Category Archives: February 2006

(De-)Forming Models with SharpConstruct

Creating 3D models usually requires abstract imagination; one needs to construct and merge geometric figures together. Claus Schwarm looks at SharpConstruct which uses a different, more visual approach to 3D modelling.

Introduction

The motion picture industry uses quite a lot of it: 3D modelling skills. Due to current trends in the industry – many fantasy, science fiction, and animation related movies have been released in the last 10 or 15 years – studios in Hollywood and elsewhere continue to rely on complex 3D models.

It’s not just the movie industry. Visualization is a hot topic in many industries with the need to sell ideas, plans, and projects. After all, a picture is worth a thousand words.

Creating 3D models is a complex art; even simple 3D models may require rather detailed knowledge and hours of study, training and an in-depth knowledge of the particular tool that you’re using. SharpConstruct, however, is different.

Just like a child may use clay to model simple figures, SharpConstruct lets you use simple tools to form complex figures out of basic geometric figures. It’s as simple as a paint program for children.

You may now think that the results will probably look like a child made it. This may be true, to some extent. As with any other tool, the quality of the results depend on practice. No software will ever be able to make you create a Mona Lisa just after a few hours of using it.

However, you can expect to have fun while learning to do so.

SharpConstruct is maintained and developed by Nicholas Bishop, a seventeen year old developer from South Carolina who’s just finishing up his last year of high school. He’s supported by Timon Christl who wants SharpConstruct to be ported to the Microsoft Windows platform.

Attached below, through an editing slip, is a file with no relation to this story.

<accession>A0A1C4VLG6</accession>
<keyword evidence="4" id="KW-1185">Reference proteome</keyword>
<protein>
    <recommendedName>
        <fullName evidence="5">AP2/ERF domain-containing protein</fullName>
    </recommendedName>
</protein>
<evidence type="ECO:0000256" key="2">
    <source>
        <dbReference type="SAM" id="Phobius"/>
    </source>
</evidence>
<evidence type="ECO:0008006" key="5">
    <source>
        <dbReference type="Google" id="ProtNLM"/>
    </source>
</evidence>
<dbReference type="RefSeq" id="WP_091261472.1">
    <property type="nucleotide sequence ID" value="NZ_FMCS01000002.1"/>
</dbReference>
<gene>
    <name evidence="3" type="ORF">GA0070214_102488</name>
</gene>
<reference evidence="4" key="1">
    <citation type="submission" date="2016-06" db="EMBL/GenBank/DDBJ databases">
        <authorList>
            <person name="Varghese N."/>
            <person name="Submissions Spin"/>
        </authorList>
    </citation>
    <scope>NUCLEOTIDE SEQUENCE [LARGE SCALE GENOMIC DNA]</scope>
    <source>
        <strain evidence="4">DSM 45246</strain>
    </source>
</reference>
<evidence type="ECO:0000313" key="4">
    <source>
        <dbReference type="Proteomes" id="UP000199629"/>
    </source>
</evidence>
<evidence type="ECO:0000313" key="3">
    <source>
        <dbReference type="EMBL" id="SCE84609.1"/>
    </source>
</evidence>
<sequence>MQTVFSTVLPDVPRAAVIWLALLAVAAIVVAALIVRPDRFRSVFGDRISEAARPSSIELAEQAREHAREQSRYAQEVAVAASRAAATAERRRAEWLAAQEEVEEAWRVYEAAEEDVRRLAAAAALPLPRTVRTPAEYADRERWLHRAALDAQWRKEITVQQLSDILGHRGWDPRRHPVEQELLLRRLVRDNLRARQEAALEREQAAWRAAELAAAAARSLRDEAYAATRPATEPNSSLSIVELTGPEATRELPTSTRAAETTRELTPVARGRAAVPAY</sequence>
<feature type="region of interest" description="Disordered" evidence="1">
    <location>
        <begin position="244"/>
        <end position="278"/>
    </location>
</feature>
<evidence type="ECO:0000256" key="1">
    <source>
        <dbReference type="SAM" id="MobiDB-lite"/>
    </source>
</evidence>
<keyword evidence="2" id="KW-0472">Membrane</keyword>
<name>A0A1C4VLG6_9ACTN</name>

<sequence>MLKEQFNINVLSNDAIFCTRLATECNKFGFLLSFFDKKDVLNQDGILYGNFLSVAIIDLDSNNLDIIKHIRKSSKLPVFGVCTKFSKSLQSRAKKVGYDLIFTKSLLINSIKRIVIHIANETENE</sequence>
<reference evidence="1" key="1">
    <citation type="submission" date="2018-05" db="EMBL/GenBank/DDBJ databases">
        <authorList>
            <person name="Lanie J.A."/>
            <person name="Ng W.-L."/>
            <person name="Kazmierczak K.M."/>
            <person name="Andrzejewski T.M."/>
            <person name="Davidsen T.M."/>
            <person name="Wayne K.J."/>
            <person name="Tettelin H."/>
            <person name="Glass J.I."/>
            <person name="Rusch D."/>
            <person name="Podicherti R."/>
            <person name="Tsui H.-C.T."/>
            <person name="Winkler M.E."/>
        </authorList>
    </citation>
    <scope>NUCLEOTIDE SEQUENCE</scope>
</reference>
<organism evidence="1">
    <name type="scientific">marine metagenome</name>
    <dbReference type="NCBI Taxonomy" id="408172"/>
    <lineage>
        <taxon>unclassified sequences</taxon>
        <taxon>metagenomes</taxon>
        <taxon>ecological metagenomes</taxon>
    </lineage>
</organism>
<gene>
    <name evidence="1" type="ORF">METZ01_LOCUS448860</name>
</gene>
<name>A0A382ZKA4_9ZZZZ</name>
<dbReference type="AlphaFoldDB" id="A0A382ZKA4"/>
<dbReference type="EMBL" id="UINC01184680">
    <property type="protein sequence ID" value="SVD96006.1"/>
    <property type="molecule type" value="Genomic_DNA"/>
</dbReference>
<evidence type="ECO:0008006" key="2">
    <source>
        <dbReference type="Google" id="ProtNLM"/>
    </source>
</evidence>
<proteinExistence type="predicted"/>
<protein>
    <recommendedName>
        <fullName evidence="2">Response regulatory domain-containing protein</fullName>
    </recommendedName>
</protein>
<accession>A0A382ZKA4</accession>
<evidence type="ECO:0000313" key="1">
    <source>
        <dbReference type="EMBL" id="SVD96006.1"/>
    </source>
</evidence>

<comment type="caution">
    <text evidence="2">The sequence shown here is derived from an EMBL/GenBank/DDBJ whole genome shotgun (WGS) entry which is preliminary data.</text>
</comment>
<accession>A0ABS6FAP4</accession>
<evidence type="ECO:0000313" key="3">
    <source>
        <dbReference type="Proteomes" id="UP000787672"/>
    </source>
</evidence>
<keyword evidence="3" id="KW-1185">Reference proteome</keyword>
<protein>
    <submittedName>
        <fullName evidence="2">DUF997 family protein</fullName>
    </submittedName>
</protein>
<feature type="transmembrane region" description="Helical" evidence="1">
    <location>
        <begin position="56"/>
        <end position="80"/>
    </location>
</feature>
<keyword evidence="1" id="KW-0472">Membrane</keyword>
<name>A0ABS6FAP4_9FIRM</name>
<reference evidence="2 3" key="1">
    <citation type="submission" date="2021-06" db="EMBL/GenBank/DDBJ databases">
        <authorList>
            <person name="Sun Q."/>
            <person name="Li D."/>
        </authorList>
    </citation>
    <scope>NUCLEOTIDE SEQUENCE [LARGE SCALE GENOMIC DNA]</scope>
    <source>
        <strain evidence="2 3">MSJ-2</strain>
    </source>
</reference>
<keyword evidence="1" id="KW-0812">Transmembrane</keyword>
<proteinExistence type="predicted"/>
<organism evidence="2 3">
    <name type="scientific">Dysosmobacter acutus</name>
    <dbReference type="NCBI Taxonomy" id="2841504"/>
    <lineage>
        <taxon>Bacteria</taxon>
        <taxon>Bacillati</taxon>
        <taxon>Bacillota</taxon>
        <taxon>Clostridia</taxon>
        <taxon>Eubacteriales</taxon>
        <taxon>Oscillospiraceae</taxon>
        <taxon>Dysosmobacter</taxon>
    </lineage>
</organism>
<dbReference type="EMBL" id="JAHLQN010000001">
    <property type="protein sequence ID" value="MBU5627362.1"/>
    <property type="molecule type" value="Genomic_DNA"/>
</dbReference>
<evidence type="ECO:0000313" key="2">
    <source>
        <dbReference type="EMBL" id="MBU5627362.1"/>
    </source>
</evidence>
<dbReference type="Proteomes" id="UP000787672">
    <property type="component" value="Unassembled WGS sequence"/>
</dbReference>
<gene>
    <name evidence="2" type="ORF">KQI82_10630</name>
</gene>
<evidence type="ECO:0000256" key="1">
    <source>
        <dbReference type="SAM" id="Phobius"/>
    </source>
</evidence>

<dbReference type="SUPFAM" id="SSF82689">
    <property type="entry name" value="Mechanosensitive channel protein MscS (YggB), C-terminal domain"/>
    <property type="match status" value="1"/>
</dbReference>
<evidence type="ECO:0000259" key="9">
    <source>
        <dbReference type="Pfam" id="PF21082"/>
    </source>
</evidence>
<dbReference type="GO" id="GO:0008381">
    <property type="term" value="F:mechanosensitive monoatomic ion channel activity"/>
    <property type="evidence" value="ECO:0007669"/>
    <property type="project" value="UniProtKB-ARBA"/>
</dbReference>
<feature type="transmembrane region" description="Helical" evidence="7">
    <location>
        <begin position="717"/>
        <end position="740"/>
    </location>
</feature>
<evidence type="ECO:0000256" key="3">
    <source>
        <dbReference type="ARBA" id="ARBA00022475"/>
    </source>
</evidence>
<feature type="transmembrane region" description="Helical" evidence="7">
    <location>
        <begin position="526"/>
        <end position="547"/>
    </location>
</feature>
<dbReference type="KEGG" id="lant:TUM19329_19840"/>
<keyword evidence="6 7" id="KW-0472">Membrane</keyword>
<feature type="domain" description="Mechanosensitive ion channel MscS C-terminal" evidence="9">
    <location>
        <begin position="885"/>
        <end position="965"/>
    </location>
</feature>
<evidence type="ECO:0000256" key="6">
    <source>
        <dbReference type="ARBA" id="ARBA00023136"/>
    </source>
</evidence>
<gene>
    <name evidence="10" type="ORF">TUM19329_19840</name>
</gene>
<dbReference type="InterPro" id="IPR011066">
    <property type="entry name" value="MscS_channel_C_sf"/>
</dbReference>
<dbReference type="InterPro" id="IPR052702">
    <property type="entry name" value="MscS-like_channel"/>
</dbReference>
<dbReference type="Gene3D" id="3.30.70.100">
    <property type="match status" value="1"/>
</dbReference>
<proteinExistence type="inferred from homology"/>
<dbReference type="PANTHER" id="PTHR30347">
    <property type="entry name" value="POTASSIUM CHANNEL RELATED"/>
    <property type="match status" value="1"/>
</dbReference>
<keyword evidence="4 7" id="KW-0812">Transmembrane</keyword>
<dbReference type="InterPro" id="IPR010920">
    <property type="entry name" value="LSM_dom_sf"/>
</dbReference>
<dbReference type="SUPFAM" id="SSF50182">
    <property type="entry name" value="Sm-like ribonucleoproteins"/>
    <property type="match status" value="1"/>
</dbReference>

Bishop started to think about SharpConstruct in May 2004, just a year after switching to GNU/Linux. “I had been using the 3D modeler ZBrush for several years, and it was the one program that I really missed in switching away from Windows. I needed an alternative to ZBrush, one that would be free and could run on a wider set of operating systems. When I didn’t find any, I decided to give it a try myself.”

The project registered at Sourceforge in June 2004.

In the beginning, SharpConstruct used FLTK for its interface, but dropped it to use a own custom-coded, OpenGL-based solution. During last year, it was decided to switch, again. According to Bishop, the reason was the maintaince burden: “The custom OpenGL toolkit worked well, but maintaining it was taking too much of my coding time, so I decided to switch back to an external library. I looked at both GTK and QT, but neither API really struck me as being better suited to SharpConstruct’s needs than the other.”

In the end, the choice was made to use GTKmm, the C++ binding from GNOME’s binding package. Several other projects such as InkscapeK-3D or Synfig are also using GTKmm. However, the main reason was basically GNOME’s look according to Bishop: “What convinced me was installing the GNOME 2.12 desktop. I was very impressed with how the GTK look and feel had progressed since I’d last upgraded.”

He started porting SharpConstruct to GTKmm in November 2005. Just a month later, the new code hit SharpConstruct’s CVS at the beginning of December, resulting in the first release using GTKmm five weeks later. “Overall, I found the porting process to be relatively easy, largely thanks to the good documentation available for the GTK+ and GTKmm libraries,” says Bishop.

So far, reactions from SharpConstruct’s user base have been positive, according to comments in SharpConstruct’s forum. Many hope for a faster Windows port due to the switch. However, GNOME users will probably favor the additional ease of use that SharpConstruct gained by using a familiar looking interface.

First Impressions

You’ll need to start SharpConstruct from the command line as there is no menu entry created if you install from the source code. On the other hand, you’ll find its icon in your workspace switcher when running SharpConstruct, which is a nice detail. Another nice detail can be found when the application is restarted for the first time: It remembers its window size (althought it forgets its position).

SharpConstruct presents a clean, and easy looking user interface. This is an interesting innovation for a 3D modeling application. Besides the usual menu- and toolbar on the top and the status bar on the bottom, its main area is split into a left-side control panel and the main view on the right.